It is an exciting time knowing that your new home is nearly ready to handover. But when the big handover date approaches, many home owners are caught unaware of how it all works. We’ve created a simple guide to ensure that you understand exactly what you are doing…

What is Handover?
A home reaches practical completion or is ready for handover when all the building work has been done and you are able to move in, i.e it is reasonably suitable for habitation. Some minor defects and minor omissions are acceptable. You will find a full definition of practical completion in your contract under general conditions. Make sure you read this before handover day and making your final payment.

Before Handover
Your builder should tell you 2 to 3 weeks in advance of when they expect to do the handover. If you care about the quality of your new home, you should arrange a professional inspection of the home to ensure that all of the defects are identified. Every new home has defects, it is just a matter of finding them and issuing a report to the builder for rectification.

Dealing With Defects
Your inspector will issue you with a report containing a list of defects to be rectified by the builder. It is best that you agree with the builder to have these items rectified before the actual handover day.

You may find in some instances, that you and the builder can’t agree on whether some items are defects. However, if a defects report from your inspector is prepared in accordance with the QBCC standards and tolerances guide, the builder will have no choice but to comply. If they refuse to fix anything, you are within your rights to lodge a complaint to the QBCC about the defective building work.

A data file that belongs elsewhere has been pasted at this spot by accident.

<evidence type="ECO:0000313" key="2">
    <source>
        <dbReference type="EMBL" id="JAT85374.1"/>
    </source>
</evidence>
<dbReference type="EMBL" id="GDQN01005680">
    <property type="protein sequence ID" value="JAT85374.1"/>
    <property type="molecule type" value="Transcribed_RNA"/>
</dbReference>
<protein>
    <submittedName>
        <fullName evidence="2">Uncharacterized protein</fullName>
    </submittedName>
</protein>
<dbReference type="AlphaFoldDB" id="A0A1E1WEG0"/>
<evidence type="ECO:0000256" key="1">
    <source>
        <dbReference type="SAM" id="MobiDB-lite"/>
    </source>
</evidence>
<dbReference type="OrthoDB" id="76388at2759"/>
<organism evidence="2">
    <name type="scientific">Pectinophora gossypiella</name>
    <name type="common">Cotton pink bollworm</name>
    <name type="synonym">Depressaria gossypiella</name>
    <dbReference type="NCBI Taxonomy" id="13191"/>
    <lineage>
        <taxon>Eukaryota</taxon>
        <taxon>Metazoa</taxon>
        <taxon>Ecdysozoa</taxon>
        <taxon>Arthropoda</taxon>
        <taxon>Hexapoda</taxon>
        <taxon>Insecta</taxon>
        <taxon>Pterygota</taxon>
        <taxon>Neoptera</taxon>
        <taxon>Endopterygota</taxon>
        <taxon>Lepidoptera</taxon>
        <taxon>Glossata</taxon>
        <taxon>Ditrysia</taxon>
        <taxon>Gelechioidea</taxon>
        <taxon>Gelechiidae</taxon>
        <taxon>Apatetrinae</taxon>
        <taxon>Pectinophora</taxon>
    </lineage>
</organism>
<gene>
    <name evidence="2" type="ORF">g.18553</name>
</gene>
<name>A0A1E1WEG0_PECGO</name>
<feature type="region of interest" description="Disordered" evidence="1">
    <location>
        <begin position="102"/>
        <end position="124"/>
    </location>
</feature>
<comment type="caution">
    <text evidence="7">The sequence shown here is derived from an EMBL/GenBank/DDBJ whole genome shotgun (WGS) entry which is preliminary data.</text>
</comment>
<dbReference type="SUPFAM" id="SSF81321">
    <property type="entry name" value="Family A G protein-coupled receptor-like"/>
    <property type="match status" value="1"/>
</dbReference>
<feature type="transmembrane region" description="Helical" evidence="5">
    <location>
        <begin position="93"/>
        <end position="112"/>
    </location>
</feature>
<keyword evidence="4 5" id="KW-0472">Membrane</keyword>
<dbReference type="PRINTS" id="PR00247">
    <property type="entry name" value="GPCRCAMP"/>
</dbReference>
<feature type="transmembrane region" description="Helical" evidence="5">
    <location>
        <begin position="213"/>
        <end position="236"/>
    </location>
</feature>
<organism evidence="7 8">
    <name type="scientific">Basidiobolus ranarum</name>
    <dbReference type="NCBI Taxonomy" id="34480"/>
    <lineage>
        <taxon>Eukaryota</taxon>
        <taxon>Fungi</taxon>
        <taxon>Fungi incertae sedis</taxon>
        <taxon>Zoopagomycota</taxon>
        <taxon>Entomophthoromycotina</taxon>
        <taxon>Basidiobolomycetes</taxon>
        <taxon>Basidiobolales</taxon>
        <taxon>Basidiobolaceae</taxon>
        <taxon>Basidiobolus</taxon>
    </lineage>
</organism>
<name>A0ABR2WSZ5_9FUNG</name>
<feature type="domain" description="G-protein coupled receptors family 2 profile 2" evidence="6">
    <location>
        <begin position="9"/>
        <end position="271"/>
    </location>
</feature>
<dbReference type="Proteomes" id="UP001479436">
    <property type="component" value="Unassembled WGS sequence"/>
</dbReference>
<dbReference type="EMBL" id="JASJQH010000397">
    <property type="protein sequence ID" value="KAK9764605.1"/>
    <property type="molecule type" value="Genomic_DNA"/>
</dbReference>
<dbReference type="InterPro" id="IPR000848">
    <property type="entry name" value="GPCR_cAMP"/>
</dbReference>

On Handover Day
Make sure you get copies of any outstanding documents such as:

  • the practical completion certificate (for a new home)                    
  • certificates of inspection (e.g. slab, frame, waterproofing)
  • product warranties for appliances
  • reports, notices or other documentation issued by services providers (e.g. electricity, gas, telephone, water or sewerage). Note: If you have any problems with appliances after handover, contact the product supplier not your contractor.

The Final Payment
You can pay the last installment when all contracted work is complete. The work must be in accordance with all relevant laws, legal requirements, and with the plans and specifications.

Some contracts require the builder to provide all certificates of inspection (including the ‘final’ certificate) before receiving final payment.

What if I find defects after handover?
If you notice any defects after handover that have not been identified previously, you should request in writing that the builder fixes the defect. For non-structural defects you generally have 6 or 12 months (depending on the contract) from when the work was completed. If you find a structural defect, you have 6 years and 3 months from practical completion to lodge a complaint.